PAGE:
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Working with localization files

Phrase is a localization platform supporting a large number of resource file formats used in the most popular platforms and languages. It detects keys, values, and descriptions. Where appropriate, it can also help translators handle plural forms.

Phrase is a localization platform created for the unique needs of software developers. In a preparatory internationalization step, developers pull all displayable text out of their code and store it in a so-called resource or localization file.

What is a localization file? 

Here, we are talking about text files – files that can be opened and edited in a text editor such as Notepad or TextEdit or one of the myriad enhanced text editing tools used by programmers. These files generally follow the key-value principle. This means that they contain a list of text snippets ("strings") that are associated with unique IDs ("keys"). Each string is thus a "value" of a key:

key1 = value1
key2 = value2
keyN = valueN

This simple example actually shows the format of real localization files used in Java programming. Below, we will also discuss other formats that deviate from this bare-bones structure to include more information about the strings.

How are localization files created?

Given that localization files are plain-text files with relatively simple structure, it is certainly possible to create them by hand. Most of the time, however, they are automatically generated by "internationalization" utilities or scripts that are available for the different development environments. Automatic creation of localization files relieves the programmers of highly tedious work and guarantees that the structure of the files is valid.

To create a localization file, all pieces of displayable text are replaced with unique IDs in the code files. Then the text strings are added to the localization file with their IDs.

How are localization files used? 

Instead of the actual text strings, the code now contains only keys. Thus, when the software generates a view for the user, it first uses these keys to look up the associated strings in the localization file. So far, so unexciting. But now we get to the nifty part that is the reason for going through all this in the first place...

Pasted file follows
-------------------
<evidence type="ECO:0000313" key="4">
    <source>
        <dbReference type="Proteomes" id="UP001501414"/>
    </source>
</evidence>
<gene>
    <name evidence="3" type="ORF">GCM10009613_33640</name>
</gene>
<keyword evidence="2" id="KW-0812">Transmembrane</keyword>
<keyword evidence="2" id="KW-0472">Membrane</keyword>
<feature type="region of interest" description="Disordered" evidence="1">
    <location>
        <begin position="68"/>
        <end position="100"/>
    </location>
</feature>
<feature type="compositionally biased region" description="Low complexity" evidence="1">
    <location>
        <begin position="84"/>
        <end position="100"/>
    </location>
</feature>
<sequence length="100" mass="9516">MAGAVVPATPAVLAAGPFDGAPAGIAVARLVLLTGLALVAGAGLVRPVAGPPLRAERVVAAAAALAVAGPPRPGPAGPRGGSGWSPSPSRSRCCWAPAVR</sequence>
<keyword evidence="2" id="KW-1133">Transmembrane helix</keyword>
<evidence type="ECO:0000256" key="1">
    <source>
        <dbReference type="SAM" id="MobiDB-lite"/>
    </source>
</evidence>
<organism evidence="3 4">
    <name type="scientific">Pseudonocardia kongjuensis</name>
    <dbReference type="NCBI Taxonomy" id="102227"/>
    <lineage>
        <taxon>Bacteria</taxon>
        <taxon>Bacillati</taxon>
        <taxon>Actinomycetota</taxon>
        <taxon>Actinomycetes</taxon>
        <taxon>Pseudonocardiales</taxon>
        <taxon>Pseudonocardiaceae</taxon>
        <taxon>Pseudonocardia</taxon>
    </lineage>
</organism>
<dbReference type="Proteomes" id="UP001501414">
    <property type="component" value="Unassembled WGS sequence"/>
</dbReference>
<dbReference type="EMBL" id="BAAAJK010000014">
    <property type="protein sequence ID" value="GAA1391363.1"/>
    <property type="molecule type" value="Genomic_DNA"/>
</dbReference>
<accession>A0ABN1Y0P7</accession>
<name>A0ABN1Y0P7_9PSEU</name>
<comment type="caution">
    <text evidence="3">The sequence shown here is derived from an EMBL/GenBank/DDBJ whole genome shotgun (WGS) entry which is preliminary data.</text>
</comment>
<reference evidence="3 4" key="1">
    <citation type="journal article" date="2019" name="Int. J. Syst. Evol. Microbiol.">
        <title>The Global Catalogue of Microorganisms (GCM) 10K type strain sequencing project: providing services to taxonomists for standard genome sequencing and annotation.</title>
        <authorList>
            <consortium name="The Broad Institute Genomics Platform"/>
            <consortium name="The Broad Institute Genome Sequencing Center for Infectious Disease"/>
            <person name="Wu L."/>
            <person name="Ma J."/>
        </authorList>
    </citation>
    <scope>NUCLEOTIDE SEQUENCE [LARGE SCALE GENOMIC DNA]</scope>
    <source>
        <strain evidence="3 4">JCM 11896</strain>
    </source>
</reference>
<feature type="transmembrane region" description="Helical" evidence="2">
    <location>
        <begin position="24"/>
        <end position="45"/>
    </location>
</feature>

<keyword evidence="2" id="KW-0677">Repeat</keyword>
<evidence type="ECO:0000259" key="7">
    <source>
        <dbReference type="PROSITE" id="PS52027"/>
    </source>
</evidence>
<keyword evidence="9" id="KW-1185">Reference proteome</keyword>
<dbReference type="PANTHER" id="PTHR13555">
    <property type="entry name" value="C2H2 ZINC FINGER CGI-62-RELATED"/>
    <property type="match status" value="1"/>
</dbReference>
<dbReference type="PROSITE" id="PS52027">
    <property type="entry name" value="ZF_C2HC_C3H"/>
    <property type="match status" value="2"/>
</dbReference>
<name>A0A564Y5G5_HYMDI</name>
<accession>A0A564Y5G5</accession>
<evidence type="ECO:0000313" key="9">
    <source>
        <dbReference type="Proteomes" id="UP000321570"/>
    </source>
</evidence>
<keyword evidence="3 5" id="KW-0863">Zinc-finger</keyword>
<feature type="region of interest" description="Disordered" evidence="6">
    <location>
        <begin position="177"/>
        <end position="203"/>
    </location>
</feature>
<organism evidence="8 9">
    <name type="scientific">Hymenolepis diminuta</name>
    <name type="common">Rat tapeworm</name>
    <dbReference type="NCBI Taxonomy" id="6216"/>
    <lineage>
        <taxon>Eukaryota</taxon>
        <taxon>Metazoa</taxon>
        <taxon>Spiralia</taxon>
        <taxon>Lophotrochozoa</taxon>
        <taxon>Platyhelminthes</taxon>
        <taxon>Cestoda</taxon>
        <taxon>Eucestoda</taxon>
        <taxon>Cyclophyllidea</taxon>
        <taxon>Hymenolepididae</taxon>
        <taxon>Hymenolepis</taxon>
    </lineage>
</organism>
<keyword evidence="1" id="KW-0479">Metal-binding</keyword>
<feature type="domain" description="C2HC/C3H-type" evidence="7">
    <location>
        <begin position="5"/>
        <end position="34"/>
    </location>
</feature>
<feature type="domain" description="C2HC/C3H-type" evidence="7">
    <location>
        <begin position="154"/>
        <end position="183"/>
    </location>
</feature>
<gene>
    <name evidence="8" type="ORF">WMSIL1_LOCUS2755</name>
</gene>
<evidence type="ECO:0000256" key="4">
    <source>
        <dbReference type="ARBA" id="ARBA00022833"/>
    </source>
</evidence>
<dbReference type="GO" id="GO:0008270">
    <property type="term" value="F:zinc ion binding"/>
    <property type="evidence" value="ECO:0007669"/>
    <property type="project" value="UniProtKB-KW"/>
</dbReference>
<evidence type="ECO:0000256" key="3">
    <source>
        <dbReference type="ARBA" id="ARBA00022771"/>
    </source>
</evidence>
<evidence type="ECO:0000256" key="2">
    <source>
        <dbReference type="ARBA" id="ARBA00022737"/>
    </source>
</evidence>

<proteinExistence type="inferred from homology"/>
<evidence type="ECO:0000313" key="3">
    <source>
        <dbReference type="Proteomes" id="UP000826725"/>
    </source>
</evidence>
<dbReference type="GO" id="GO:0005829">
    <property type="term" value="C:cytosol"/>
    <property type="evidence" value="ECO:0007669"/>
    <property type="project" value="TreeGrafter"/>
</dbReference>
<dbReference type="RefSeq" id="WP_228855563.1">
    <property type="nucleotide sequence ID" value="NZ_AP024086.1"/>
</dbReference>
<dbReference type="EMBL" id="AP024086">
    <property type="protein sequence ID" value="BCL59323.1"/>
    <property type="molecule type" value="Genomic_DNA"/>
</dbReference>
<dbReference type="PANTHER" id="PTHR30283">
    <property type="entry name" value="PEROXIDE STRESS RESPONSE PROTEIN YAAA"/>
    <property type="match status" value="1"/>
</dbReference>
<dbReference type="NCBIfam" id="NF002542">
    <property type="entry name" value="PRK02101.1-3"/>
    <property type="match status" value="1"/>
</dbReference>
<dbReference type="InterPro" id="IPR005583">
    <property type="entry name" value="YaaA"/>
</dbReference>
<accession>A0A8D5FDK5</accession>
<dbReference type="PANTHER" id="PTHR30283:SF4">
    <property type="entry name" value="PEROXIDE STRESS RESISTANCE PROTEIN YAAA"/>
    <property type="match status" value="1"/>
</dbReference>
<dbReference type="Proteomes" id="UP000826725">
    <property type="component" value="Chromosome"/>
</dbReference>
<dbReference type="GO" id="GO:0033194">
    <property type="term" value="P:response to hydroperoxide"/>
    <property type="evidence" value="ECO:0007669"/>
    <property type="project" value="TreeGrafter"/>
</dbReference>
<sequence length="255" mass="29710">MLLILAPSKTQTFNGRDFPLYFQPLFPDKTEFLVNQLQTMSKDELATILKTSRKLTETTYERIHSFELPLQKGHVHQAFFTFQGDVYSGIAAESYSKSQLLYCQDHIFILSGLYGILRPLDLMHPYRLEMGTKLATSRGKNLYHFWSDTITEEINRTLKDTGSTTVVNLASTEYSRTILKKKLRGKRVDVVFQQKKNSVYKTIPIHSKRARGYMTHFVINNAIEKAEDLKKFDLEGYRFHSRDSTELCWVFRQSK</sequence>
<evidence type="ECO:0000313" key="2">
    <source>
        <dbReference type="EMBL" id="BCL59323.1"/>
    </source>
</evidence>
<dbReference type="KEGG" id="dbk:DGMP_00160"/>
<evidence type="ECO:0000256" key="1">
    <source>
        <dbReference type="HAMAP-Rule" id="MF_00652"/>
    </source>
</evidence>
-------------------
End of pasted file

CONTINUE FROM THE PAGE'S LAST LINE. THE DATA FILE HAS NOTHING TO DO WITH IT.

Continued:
Let's say your software is set up to be used in English and Spanish. You might keep all of your English text in a file called English.txt. This may be your default text location. This means that if your user does not select a language, all text will be pulled from this file to generate any display. However, if the user selects Spanish, the software is redirected to Spanish.txt instead. Obviously, you can add as many languages as you wish with a system like this.

The advantage of doing this is that the choice of language for the display does not affect the code. If the software needs to display a login button, it may require the string associated with the key "login_button". It just needs to know in which file to look to retrieve the appropriate string for the given language. 

How does Phrase work with Localization files?

As a key-based translation platform, Phrase supports many different resource file types. After files are uploaded to Phrase, it extracts the keys and their associated string values. Then, Phrase presents the keys and strings to the translator in a standard format. Translators can thus focus on their task without having to worry about the exact format of the localization file. They can inspect the keys, because the key itself can provide crucial context and guide them to correct word choices.

When all strings are translated, files are downloaded from Phrase. In the process, Phrase recreates the needed localization file format that matches the original source file.